The New York City Council has announced that they will discuss five proposed legislative bills regarding lithium-ion battery fire safety next week in response to the outbreak of incidents this year.
The 14th November meeting comes after the latest incident of an apartment building fire on Saturday. The cause was said to be traced back to lithium-ion batteries for e-mobility devices. The fire injured 38 people.
One bill was proposed by Councilman Oswald Feliz and would require mobility device batteries to be listed and labeled by a nationally recognized testing laboratory or other approved organization in order to be sold. Punishment would range from no monetary penalty for first-time violators to $1,000 for each subsequent violation within two years.
Two of the other bills were proposed by Councilwoman Gale A. Brewer. One of which would require the Fire Department of New York to develop an informational campaign to educate the people on fire risks posed by powered mobility devices.
The other would stop the sale and assembly of second-hand lithium-ion batteries that have been assembled or reconditioned using cells removed from used batteries. Violators would be subject to a civil penalty, ranging from $200 for a first violation to $1,000 for each subsequent violation within two years. It would also prohibit the assembly of such batteries.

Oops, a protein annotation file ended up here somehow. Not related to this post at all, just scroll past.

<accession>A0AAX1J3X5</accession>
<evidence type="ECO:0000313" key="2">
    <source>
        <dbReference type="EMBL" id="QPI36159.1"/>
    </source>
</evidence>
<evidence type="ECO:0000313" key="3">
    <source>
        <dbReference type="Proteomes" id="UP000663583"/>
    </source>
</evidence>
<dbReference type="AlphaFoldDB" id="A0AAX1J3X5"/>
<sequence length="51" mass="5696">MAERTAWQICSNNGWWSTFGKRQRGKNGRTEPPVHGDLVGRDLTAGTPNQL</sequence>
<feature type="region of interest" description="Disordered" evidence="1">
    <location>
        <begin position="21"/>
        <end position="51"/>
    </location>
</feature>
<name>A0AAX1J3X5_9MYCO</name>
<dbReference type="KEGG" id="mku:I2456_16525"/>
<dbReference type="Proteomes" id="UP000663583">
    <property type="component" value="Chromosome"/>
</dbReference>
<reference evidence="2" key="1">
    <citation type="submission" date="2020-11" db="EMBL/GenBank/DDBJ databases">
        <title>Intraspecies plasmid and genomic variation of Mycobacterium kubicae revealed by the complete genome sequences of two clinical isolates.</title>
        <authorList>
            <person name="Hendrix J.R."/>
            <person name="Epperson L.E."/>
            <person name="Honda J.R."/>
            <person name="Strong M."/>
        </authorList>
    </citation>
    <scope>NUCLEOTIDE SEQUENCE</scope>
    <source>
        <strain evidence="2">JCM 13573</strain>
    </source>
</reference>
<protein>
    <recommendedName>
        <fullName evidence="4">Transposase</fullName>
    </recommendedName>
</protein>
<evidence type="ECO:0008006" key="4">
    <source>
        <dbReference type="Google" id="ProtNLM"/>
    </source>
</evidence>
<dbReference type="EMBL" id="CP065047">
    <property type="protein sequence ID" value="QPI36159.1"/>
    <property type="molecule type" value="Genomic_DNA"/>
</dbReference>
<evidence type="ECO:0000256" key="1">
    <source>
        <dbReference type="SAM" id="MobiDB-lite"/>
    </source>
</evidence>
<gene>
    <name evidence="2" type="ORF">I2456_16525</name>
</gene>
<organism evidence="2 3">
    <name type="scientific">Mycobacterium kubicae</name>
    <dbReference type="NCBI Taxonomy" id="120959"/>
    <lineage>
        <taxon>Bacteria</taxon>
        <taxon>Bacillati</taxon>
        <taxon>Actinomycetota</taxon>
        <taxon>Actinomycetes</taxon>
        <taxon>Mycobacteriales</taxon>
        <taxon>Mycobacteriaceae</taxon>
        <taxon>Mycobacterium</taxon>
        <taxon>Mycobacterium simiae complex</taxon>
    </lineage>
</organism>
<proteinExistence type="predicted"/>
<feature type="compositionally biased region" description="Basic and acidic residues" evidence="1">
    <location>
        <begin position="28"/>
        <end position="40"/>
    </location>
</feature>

According to the press release, the other bills are:
- Requiring the fire department to report on safety measures to mitigate fire risk associated with powered mobility devices.
- Providing food delivery workers with information on safety measures that mitigate the fire risks posed by powered mobility devices. It would require that the Department of Consumer and Worker Protection, in consultation with the fire department, establish materials that provide guidance on safe use and storage of powered mobility devices. Additionally, food service establishments, third-party food delivery services, and third-party courier services would be required to distribute such materials to food delivery workers.